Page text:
60. BernieC

    Not again

    I really cannot add anything to the discussion because all the things I loath about the ribbon interface have already been said and in a much more erudite fashion.

    I would just like to say that this means I'll probably have to stick with Windows 7 for the same amount of time I had to stick with Windows XP while Microsoft battles with the misfortunes of foisting yet another OS disaster on the public.

    Will they ever learn?

  61. json

    Oh something finally from Microsoft...

    ..after months of no news (aside from the Win to Mobile thinggy and Balmers rants), this?

  62. Jack 23

    Alas it will only get worse

    The reason the ribbon will stay is:

    The productivity of workers using Office, on a scale of dribbling moron to enlightened superbeing, goes up exponentially if you're using the traditional menus and something like logarithmically if using the accursed ribbon. Most people have a skill level topping out somewhere around the cross of those too productivity curves, so using the ribbon will increase productivity in any organisation that isn't full to the brim with enlightened superbeings.

    There is little reason why the menu structure cannot be retained for enlightened superbeings though, because as enlightened superbeings, they probably know enough that any extra support costs incurred by running two interfaces to the same system will be nullified by the fact that the enlightened superbeing knows considerably more than user support, who generally know a little about a lot and a lot about nothing.

    1. amanfromearth


      "goes up exponentially if you're using the traditional menus and something like logarithmically"

      I think you mean linearly somewhere in there.

  63. tatteralan

    The ribbon

    Earlier this year, I moved from Office 2003 to Office 2010. My initial reaction to the Office 2010 ribbon interface was that it was unlovely. Several weeks later I had to concede that it was not only unlovely but unloveable as well and I regressed to Office 2003. It's great to be home.

  64. Jerry Masterson

    Bad marketing

    When you make a major change to a product that requires the user to relearn it, you lose any advantage you had over your competitors.

    If you have to relearn Office you might as well consider OpenOffice, etc. too. A major change in Windows? consider a Mac or Linux as well. Vista was a great example. Make big changes to usability, for better or worse, and have people look at alternatives. Many of those flocked to the Mac and they ain't coming back. If M$ had cleaned up XP a little that wouldn't have happened.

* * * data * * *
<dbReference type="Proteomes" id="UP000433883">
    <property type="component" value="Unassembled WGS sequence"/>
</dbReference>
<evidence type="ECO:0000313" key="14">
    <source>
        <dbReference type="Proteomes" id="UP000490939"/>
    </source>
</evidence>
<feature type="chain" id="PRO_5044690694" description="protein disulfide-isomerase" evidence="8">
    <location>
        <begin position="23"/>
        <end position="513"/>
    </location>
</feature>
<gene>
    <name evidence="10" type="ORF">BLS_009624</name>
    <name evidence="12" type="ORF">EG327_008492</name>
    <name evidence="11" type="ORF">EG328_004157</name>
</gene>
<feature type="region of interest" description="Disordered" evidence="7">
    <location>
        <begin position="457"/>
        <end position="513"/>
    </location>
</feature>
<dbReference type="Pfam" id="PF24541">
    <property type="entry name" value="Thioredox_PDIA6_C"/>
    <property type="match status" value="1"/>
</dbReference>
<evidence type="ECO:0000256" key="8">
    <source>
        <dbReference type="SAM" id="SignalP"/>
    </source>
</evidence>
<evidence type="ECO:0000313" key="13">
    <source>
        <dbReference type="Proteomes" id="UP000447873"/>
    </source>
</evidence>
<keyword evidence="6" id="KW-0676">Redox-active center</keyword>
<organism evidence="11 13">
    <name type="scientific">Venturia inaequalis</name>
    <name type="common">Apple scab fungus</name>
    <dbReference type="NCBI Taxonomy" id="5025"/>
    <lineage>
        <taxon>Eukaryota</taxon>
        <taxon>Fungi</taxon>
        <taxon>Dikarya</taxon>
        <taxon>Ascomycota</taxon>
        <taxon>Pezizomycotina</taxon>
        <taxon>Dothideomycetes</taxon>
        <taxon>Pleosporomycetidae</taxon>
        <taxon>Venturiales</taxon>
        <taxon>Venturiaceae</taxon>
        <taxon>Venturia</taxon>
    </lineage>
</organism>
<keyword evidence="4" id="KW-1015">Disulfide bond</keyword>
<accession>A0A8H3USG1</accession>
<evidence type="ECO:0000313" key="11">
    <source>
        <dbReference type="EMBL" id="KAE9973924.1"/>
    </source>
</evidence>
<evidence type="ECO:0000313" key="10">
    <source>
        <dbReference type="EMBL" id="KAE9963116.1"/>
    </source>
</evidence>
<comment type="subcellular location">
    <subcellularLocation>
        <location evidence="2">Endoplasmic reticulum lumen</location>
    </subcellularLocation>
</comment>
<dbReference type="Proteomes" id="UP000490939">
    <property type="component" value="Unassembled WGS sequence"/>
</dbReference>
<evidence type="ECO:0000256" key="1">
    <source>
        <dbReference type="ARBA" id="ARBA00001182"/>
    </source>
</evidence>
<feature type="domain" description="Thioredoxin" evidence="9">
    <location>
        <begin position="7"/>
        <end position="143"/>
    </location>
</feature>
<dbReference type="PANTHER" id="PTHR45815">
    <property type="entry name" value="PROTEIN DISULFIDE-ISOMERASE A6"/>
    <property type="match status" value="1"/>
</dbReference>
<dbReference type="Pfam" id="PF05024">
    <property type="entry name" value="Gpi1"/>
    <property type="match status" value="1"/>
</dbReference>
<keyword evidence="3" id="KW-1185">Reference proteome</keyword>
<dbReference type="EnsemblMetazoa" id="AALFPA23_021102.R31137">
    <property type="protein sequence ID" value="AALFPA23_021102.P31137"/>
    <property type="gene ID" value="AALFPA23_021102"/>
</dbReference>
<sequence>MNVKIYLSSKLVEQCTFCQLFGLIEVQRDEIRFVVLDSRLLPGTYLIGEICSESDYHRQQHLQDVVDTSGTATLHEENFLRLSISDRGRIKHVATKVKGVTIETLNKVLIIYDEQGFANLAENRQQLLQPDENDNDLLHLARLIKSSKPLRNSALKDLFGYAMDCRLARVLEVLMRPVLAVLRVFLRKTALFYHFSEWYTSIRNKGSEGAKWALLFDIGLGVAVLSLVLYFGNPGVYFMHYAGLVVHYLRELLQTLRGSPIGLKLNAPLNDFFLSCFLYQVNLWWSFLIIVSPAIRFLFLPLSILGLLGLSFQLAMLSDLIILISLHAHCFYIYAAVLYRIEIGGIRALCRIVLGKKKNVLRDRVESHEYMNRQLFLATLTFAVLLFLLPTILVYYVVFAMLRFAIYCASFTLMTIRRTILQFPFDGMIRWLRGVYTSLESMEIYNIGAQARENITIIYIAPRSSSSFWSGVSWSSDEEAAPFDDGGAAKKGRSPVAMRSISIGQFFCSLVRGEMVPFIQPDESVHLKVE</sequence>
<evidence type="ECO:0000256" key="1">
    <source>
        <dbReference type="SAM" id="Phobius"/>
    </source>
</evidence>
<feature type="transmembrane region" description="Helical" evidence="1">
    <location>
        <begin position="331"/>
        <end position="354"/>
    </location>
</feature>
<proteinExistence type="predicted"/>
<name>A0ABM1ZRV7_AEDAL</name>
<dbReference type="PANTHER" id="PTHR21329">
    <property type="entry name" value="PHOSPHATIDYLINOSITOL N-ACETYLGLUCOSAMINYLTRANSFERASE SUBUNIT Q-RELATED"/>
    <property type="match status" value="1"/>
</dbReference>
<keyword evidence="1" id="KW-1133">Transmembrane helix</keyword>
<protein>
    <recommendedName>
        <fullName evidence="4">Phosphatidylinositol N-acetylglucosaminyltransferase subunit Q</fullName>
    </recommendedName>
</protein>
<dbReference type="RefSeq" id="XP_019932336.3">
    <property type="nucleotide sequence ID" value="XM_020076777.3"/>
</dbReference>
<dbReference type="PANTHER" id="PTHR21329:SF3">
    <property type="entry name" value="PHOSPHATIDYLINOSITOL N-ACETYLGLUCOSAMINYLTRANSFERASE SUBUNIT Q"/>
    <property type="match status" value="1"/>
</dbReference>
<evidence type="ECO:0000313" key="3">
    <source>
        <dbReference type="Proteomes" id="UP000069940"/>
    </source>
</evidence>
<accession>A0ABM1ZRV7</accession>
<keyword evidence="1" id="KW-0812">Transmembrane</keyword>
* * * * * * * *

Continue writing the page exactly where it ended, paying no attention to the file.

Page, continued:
Few people want change. Most just want to get the job done. We live in a world of forced upgrades. Your ten year old XP machine died and you want a replacement? Its Win7 or nothing. Which means your old, perfectly fine software will probably need replacement. Which means retraining. All of which adds up to extra cost that pisses customers off. Many are wising up and shopping elsewhere.

    Ironically, the Mac version of Office (2011) can have the ribbon turned off and all the old buttons restored.

    1. Anonymous Coward
      Anonymous Coward


      @Jerry Masterson:

      "Which means your old, perfectly fine software will probably need replacement. Which means retraining. All of which adds up to extra cost that pisses customers off. Many are wising up and shopping elsewhere."

      I can run my Office 2003 on my Windows 7 box.

      Heck, I can even run Office 97 and, if I wanted, Office 4.3 in an XP mode.

      But if I were to buy a new mac to replace my G4 Tiger or Intel Leopard machine, Office 2004 wont run on it.


      I also wish they would fix the fact that opening 2 spreadsheets in Excel opens them in the same instance! I want seperate windows for seperate documents, especially across multiple screens!

  65. Drakkenson

    Alternative file manager

    I know this is not strictlyrelevant to the discussion, but...

    There is a very good file manager and it is free, too.

    Multi-pane, menu/shortcut control, file preview option if you want it...

  66. mark 63 Silver badge

    my users dont know what explorer is!

    They refer to files that are "in excel" or "in word" , and do all their file management in the "open file" dialog box.

    I dont know wht we pay for windows when we could dump a linux desktop down - there would be no loss of productivity because they know fuck all anyway.

    I guess these Ribbons are for 'normal' home users not corporate drones

  67. George 24

    Yes but

    Please, consider that the current version of office is 2010, not 2007. The ribbon in office 2007 was so bad it was significantly and for the better in the later version. So if you have to have a ribbon, base it on 2010. With screens getting wider, the realestate is on the horizontal plan. Putting fat ribbons at the top does not make sense anymore.

    1. Anonymous Coward
      Anonymous Coward

      It never made sense.

      Except for some users of Excel and Access, almost everything you do in Office applications is in portrait.

      So no matter what shape your screen is, putting more stuff top or bottom is a strange idea.

      Even more so now that computer monitors are almost exclusively 16:9 instead of the 16:10 aspect they were for a while.

      (I still miss the pixels I lost when I went to a "Full HD" laptop screen. 1080 < 1900!)

  68. P. Lee

    Upvoting Marky W!


    Dopey laptop security means my Win7 work laptop looks absolutely stunning... in an RDP session on my 24" pre-widescreen imac.

    We hates the widescreen when we view our precious A4 documents, yesssss.